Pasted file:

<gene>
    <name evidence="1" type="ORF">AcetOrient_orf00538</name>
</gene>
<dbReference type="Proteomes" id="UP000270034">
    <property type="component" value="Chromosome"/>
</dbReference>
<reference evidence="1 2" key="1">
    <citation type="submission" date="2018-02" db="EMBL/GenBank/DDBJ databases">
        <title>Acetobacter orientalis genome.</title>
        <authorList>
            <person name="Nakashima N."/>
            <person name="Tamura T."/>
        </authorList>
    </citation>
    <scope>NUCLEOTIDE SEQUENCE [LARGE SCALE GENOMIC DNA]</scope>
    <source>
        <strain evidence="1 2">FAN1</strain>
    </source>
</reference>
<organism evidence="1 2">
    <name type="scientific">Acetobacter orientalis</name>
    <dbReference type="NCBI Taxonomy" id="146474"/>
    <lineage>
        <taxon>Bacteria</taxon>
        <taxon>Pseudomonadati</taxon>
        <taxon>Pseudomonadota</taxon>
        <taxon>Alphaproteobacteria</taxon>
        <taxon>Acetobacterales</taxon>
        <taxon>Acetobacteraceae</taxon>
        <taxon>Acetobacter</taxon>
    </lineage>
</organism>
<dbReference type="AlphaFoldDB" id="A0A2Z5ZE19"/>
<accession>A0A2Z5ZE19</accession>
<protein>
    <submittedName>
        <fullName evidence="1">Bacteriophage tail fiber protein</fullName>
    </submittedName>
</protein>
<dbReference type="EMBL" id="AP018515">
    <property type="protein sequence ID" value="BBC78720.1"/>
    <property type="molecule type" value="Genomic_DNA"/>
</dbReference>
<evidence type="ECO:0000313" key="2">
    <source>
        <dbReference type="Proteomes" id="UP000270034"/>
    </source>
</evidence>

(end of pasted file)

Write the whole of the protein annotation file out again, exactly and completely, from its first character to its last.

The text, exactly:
<gene>
    <name evidence="1" type="ORF">AcetOrient_orf00538</name>
</gene>
<dbReference type="Proteomes" id="UP000270034">
    <property type="component" value="Chromosome"/>
</dbReference>
<reference evidence="1 2" key="1">
    <citation type="submission" date="2018-02" db="EMBL/GenBank/DDBJ databases">
        <title>Acetobacter orientalis genome.</title>
        <authorList>
            <person name="Nakashima N."/>
            <person name="Tamura T."/>
        </authorList>
    </citation>
    <scope>NUCLEOTIDE SEQUENCE [LARGE SCALE GENOMIC DNA]</scope>
    <source>
        <strain evidence="1 2">FAN1</strain>
    </source>
</reference>
<organism evidence="1 2">
    <name type="scientific">Acetobacter orientalis</name>
    <dbReference type="NCBI Taxonomy" id="146474"/>
    <lineage>
        <taxon>Bacteria</taxon>
        <taxon>Pseudomonadati</taxon>
        <taxon>Pseudomonadota</taxon>
        <taxon>Alphaproteobacteria</taxon>
        <taxon>Acetobacterales</taxon>
        <taxon>Acetobacteraceae</taxon>
        <taxon>Acetobacter</taxon>
    </lineage>
</organism>
<dbReference type="AlphaFoldDB" id="A0A2Z5ZE19"/>
<accession>A0A2Z5ZE19</accession>
<protein>
    <submittedName>
        <fullName evidence="1">Bacteriophage tail fiber protein</fullName>
    </submittedName>
</protein>
<dbReference type="EMBL" id="AP018515">
    <property type="protein sequence ID" value="BBC78720.1"/>
    <property type="molecule type" value="Genomic_DNA"/>
</dbReference>
<evidence type="ECO:0000313" key="2">
    <source>
        <dbReference type="Proteomes" id="UP000270034"/>
    </source>
</evidence>